School grade list will be out on Monday

HARTFORD — In the careful what you wish for department, the state is preparing to release a list on Monday that reduces student achievement across all grades and core subject areas to a single number. That was the deal it struck with the federal government that for a decade forced some schools to wear the title of “failing,” “in need of improvement,” or my personal favorite, in “safe harbor.” The last meant progress was being shown but not quite enough.

Under the old system, all schools were marching towards 100 percent proficiency by 2014. Every year the finish line moved up a bit, causing more and more schools to not make “adequate yearly progress.”
Forget AYP. Now we have SPI or school performance index. Every school has one. School principals reportedly know what they are. Monday the public finds out.

The new number takes all scores of students taking the Connecticut Mastery Test and Connecticut Academic Performance Test, adds them together and divides by the number of students. Not for one year. For the last three years in an attempt to account for year to year scoring fluctuations. In coming years, these scores will tell us if schools are doing better, or not. This year’s scores are a baseline.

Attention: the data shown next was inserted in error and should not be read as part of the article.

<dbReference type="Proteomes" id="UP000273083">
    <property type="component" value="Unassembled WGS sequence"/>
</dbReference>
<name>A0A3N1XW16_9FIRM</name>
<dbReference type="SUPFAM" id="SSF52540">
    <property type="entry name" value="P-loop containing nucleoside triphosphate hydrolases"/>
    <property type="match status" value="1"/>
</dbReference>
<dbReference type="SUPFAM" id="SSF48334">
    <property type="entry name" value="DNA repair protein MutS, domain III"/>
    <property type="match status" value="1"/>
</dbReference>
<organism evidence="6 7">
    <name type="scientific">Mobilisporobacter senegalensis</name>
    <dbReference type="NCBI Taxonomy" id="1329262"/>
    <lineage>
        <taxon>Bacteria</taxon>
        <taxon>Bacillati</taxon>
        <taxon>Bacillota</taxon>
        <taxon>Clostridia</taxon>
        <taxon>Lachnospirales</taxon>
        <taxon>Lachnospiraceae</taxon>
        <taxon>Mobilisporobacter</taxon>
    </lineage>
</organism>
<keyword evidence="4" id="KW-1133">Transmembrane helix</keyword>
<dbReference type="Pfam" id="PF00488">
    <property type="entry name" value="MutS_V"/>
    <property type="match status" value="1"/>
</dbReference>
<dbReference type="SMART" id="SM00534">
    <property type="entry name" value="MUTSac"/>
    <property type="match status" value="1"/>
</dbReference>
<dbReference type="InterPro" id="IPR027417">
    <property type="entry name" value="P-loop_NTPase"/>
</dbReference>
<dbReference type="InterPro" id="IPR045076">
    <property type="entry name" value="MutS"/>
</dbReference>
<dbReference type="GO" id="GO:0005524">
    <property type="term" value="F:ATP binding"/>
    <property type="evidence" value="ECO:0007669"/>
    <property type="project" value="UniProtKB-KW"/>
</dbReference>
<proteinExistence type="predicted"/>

Last week, the state started handing out its mathematical work piecemeal by sharing which schools were on top, and which were on the bottom based on its still unreleased scale. Paying homage to the “safe harbor” moniker, there was also a category for low performing schools that were catching up. One was Classical Studies Academy in Bridgeport.

It is unclear, however, what the numbers mean in the state’s eyes. The state Department of Education haven’t yet said what an “88” means except to say most students at a school with that index is scoring at the goal range. At 67, most students are at proficiency.

The new system is better, according to state officials, because it won’t just measure students who manage to clear the goal and proficiency hurdles but also will capture progress of other students who are in the less desirable basic or below basic categories, and those in the advanced range.

Linda Lambeck